My new name didn’t accurately reflect what we REALLY were about. As a result, my ideal customer (target market) didn’t relate to my new name (Rocky Mountain Cowgirl Company). I wasn’t selling to “cowgirls”. My target market was fashion-loving women who loved the LOOK of the boho-western-chic style, but didn’t know the first thing about getting their hands dirty!

In hindsight, if I could go back and give myself some advice, I’d recommend hiring a branding expert to help me make such an important decision. But instead, I wanted to figure it out on my own! It would have cost me less to hire an expert than to make the wrong marketing decision.

We struggled those first years (for a variety of reasons) so I decided to make another major change – we moved locations.


I was convinced my business woes were because of my location.

Location IS important, but I know people who are in the worst location and doing amazing in their business and others who are supposedly in the PRIME spot but are struggling. It is so much MORE than a location – ESPECIALLY in the days of social media.

Every time you make a change in your business, you lose customers AND it creates confusion. I thought the move would solve my problems. Honestly, I would have been better off to stay where I was and establish some consistency and stability – i.e. trust – with my customers.


various business cards / branding mistakes
Some of my many different looks.

Shortly after my move to what was considered PRIME retail in the city, I was still struggling. Sure, I had moments when things were going well, but not as much as I had hoped. Someone approached me and offered to help me with my branding. Honestly, I had no idea what that meant and I did a “thanks but no thanks” type of thing.

Stupid. Stupid. Stupid.

HER help is EXACTLY what I needed – but I was too stubborn to realize it. (You know how many of us pray for God to help and we wonder why He doesn’t answer our prayers? Perhaps it’s because He IS answering our prayers and WE don’t have the eyes to see it.)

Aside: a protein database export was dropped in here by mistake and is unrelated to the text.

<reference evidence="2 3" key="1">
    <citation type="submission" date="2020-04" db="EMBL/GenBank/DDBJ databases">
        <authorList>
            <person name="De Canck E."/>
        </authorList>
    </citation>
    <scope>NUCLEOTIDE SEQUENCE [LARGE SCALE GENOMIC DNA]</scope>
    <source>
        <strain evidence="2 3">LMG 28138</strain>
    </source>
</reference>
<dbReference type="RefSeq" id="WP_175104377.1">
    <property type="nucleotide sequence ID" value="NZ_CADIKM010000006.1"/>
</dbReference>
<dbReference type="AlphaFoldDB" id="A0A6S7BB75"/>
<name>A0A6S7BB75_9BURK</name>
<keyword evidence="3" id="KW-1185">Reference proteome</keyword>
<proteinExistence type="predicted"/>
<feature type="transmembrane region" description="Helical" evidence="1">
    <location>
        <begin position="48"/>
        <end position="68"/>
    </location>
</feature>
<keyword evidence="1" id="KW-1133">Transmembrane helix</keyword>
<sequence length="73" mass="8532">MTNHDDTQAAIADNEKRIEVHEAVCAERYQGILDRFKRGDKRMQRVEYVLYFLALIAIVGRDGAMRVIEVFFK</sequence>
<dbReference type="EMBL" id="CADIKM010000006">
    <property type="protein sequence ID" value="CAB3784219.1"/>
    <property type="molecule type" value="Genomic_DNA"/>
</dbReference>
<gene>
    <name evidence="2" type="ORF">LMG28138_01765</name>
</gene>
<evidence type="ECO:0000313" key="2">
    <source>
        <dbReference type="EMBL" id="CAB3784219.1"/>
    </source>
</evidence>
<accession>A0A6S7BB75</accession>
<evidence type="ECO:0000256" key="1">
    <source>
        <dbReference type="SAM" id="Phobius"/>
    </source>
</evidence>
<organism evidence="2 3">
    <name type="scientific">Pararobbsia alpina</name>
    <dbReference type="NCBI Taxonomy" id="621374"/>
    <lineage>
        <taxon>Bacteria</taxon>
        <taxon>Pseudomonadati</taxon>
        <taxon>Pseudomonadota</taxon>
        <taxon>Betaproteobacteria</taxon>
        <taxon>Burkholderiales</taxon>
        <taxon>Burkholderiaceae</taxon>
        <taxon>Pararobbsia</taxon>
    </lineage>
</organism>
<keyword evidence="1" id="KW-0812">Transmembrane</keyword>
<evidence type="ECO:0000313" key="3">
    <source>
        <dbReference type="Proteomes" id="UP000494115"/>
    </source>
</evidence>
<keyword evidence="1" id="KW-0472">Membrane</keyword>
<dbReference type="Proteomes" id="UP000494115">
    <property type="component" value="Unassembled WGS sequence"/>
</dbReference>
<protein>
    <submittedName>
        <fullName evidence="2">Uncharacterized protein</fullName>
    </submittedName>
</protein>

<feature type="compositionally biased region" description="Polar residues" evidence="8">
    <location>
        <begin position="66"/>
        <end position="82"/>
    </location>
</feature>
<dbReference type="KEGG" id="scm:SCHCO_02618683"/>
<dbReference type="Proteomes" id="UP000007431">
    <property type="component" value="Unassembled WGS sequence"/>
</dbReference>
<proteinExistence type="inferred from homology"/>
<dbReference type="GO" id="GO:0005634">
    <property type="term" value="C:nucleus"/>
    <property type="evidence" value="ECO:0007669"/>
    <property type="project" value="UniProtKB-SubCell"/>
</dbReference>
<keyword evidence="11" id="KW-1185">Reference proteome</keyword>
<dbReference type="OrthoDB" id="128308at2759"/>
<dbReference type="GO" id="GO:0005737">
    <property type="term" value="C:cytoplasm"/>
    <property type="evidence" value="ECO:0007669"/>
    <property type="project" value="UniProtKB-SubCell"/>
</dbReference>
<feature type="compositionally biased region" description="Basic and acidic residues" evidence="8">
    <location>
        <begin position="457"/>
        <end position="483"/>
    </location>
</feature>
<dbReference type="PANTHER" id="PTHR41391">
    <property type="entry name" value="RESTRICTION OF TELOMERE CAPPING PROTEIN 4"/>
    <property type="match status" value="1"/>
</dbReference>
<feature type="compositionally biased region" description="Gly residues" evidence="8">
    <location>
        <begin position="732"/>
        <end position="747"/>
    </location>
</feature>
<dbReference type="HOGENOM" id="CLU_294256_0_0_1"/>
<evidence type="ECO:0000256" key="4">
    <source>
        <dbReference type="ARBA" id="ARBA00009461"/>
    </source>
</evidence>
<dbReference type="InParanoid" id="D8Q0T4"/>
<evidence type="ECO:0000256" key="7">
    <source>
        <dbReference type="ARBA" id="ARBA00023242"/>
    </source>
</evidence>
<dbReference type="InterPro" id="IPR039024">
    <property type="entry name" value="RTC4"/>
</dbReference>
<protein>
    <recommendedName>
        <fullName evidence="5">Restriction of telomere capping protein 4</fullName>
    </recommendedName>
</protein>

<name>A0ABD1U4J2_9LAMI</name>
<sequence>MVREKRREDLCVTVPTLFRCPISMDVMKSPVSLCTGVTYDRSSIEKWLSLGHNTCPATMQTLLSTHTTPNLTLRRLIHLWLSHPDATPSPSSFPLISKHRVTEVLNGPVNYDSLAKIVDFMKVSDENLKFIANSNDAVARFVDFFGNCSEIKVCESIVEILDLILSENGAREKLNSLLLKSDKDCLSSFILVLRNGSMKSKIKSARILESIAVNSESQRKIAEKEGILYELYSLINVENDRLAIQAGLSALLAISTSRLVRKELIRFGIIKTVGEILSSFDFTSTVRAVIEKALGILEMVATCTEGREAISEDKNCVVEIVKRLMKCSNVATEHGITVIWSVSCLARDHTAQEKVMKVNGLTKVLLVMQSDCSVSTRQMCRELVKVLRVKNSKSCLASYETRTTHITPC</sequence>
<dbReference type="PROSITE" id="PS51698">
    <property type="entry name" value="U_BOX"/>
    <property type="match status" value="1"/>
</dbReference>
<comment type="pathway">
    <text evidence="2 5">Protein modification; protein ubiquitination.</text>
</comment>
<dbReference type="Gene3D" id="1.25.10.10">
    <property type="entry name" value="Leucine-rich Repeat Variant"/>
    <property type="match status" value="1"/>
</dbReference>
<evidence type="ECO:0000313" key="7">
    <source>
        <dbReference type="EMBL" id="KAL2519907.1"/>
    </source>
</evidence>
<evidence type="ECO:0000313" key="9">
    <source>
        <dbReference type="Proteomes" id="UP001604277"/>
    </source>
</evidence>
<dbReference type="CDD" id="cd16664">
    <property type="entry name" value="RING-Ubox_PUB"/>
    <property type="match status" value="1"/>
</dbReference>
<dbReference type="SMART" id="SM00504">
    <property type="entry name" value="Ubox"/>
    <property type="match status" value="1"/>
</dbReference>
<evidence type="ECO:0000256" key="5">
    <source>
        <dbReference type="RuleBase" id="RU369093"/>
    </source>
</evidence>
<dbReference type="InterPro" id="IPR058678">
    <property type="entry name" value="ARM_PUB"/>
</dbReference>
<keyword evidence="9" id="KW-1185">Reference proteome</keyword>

Instead of using her help I made ANOTHER change. I thought the name of the store was too limiting so out went RMC and in came a new name with a new tagline. New colors, lower price points. Ultimately, it was a completely different store.

I did my best to ease my customers into the change, but again – no consistency or stability. Customers were confused because, frankly, I was confused.


Eventually, I closed down my boutique for a variety of reasons, but I firmly believe it would still be open if I had started out by understanding how branding works and that I needed it. Instead, I made crucial branding mistakes. But I didn’t know what I didn’t know.

  • I didn’t really understand my target market at first.
  • When I identified my target market, I didn’t know how to communicate/connect with them.
  • Other people convinced me to spend money on marketing to people who weren’t my customer.
  • I wasn’t clear on my identity.
  • There were WAY too many changes.
  • I didn’t understand that it takes TIME to develop a reputation and brand.
  • I allowed panic and desperation to dictate my decisions.

Ultimately, I wish I understood that my BRAND (overall picture of my business) was more than a name, the product in my store, or the location of my business. Instead, it involves WHAT my business is about. It’s a MESSAGE and that message resonates with a certain type of person. My marketing plan ignored all branding and relied on random people walking by my store then crossing my finger that they would be intrigued enough to come in and shop.

What I discovered is this: when you market to random people, you get random results.

Bottom line, you can not marketing your business effectively without understanding and developing a good brand strategy.